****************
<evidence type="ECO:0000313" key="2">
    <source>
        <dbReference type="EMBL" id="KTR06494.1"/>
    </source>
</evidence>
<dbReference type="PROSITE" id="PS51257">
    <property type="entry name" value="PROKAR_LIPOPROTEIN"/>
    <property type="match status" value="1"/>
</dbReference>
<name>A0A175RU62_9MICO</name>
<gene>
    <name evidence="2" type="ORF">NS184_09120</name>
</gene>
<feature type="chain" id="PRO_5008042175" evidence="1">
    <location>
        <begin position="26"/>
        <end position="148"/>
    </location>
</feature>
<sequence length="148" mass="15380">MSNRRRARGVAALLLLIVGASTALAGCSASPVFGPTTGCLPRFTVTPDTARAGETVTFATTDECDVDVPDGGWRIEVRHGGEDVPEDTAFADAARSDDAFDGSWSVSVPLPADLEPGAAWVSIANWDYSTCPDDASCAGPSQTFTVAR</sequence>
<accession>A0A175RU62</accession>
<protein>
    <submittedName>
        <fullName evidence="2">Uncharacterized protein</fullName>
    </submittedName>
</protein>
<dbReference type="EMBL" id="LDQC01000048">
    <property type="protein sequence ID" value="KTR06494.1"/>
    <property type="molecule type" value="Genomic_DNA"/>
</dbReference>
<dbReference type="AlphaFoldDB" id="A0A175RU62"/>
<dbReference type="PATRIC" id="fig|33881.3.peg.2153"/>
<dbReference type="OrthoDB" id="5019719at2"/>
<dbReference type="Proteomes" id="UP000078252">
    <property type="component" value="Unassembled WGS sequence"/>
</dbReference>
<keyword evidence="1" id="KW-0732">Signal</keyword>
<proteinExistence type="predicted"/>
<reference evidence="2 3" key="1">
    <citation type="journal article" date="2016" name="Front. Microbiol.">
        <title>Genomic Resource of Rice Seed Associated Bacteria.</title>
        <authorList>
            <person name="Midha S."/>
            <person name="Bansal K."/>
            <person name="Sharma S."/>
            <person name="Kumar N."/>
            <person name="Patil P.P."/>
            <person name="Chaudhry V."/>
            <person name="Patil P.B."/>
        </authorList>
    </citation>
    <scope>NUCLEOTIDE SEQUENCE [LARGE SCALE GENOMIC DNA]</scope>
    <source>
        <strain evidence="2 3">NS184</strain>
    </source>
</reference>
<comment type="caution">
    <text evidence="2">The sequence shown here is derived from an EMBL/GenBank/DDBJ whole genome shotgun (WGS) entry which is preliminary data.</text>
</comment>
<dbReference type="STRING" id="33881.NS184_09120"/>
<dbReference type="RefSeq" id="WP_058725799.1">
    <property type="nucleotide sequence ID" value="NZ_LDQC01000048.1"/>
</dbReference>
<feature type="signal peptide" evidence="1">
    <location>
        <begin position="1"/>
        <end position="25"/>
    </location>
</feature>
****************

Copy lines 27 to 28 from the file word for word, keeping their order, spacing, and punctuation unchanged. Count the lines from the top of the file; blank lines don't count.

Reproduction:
<dbReference type="EMBL" id="LDQC01000048">
    <property type="protein sequence ID" value="KTR06494.1"/>